Here's my simple implementation of a much-championed alternative to council tax and business rates.
Land Value Tax is a levy on the value of the land, not on the value of any buildings sitting on the land. So homeowners will no longer be financially penalised for adding, say, an extra bedroom to their houses - which they are at the moment under council tax. The value of their houses will go up, but not the amount they pay to the council. Indeed, most people will end up paying less, but the owners of large acreages will pay more.
LVT should also be applied to farmland, which is exempt from all forms of local taxation at present. Such land is often hoarded by speculators hoping to obtain planning permission for commercial or residential development in future. Furthermore much farmland is under-used - a large grouse moor is liable for no more tax than a derelict commercial building. The ensuing shortage of farmland pushes its price up for aspiring farmers. Again, prices and rents will fall as owners are taxed for the first time ever, forcing owners of unproductive assets to let or sell.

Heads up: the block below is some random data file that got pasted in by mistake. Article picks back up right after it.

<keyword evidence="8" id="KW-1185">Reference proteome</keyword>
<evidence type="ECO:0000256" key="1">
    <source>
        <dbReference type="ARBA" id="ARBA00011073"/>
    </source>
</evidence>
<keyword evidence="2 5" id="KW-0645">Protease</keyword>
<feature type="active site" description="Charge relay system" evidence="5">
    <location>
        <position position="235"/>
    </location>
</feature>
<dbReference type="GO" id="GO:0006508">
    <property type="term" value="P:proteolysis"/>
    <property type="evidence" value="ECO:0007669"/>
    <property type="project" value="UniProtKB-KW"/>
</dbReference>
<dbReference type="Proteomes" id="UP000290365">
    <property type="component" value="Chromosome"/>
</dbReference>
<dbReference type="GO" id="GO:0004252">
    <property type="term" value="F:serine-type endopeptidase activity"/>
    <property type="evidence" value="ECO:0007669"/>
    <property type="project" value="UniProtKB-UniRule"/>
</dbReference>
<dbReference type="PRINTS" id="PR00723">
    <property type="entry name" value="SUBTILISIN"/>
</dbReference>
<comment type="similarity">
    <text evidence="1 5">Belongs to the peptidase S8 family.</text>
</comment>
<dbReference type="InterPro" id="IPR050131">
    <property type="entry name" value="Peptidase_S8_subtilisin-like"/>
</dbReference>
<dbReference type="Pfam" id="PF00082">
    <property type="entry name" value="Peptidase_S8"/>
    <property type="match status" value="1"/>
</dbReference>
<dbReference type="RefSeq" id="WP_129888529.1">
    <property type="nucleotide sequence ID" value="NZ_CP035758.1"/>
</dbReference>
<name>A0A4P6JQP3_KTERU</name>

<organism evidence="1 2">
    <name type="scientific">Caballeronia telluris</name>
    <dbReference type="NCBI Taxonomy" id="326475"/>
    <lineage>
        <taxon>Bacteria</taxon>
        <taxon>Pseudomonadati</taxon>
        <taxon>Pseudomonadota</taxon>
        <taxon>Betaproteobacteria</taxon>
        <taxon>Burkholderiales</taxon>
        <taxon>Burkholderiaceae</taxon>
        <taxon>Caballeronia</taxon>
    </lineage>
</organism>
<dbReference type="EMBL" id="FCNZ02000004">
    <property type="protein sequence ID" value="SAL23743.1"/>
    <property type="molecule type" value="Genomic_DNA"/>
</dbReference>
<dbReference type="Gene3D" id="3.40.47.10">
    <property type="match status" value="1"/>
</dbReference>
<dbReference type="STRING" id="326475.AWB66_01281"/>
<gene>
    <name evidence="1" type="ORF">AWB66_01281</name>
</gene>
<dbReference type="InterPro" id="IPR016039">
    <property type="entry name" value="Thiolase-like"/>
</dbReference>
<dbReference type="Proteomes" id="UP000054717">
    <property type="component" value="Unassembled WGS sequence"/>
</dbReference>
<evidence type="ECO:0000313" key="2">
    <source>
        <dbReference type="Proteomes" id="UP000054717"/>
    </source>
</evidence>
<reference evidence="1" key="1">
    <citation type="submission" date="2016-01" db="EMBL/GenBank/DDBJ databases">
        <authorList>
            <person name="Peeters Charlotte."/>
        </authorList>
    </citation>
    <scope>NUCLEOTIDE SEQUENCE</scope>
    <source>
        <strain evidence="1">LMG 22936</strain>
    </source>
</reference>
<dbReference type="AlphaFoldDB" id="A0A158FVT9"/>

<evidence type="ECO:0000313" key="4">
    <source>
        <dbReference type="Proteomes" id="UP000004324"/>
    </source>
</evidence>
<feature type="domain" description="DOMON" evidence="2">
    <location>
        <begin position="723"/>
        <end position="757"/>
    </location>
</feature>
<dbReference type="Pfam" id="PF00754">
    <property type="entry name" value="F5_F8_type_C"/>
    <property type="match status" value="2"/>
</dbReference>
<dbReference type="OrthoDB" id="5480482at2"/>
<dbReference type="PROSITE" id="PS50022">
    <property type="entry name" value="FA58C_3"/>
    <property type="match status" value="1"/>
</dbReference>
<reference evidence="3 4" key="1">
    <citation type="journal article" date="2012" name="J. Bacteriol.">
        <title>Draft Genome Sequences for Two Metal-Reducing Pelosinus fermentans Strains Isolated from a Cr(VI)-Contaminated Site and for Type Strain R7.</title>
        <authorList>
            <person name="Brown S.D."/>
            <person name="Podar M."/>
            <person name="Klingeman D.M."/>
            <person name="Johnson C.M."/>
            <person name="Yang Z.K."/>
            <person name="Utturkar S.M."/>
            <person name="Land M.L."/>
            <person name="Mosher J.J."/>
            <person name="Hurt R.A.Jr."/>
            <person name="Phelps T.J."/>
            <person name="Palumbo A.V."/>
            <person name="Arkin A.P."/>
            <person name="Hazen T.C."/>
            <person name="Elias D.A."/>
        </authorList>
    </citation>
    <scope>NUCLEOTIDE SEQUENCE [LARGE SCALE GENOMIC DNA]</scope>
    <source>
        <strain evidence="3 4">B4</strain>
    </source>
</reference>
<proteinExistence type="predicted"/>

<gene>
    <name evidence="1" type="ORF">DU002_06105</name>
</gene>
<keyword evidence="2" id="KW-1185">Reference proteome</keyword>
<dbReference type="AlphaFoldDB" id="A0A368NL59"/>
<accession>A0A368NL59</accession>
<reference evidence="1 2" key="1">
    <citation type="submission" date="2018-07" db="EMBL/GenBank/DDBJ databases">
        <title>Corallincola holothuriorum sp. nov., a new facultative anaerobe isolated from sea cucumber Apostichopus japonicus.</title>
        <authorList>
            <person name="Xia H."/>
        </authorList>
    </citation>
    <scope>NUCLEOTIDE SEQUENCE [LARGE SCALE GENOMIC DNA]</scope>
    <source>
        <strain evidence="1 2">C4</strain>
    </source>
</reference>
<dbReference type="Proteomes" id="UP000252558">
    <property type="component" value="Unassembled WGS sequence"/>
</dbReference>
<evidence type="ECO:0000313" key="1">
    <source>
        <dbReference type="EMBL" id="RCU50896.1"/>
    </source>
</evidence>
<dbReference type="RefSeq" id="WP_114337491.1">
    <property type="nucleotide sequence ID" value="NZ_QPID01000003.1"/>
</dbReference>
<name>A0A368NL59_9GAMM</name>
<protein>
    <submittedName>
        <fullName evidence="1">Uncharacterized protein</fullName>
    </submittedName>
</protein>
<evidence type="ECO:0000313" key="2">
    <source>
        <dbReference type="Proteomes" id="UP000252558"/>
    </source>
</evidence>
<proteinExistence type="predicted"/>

Some people would be hit hard by a sudden introduction of the new tax regime - small farmers, say, or people living in big houses on low incomes. So subject to means-testing, they will only pay what they're paying now. However, a land valuation will take place as soon as these properties are sold and the new owners charged accordingly. For everyone else their land will be revalued every ten years, LVT liability being adjusted afterwards.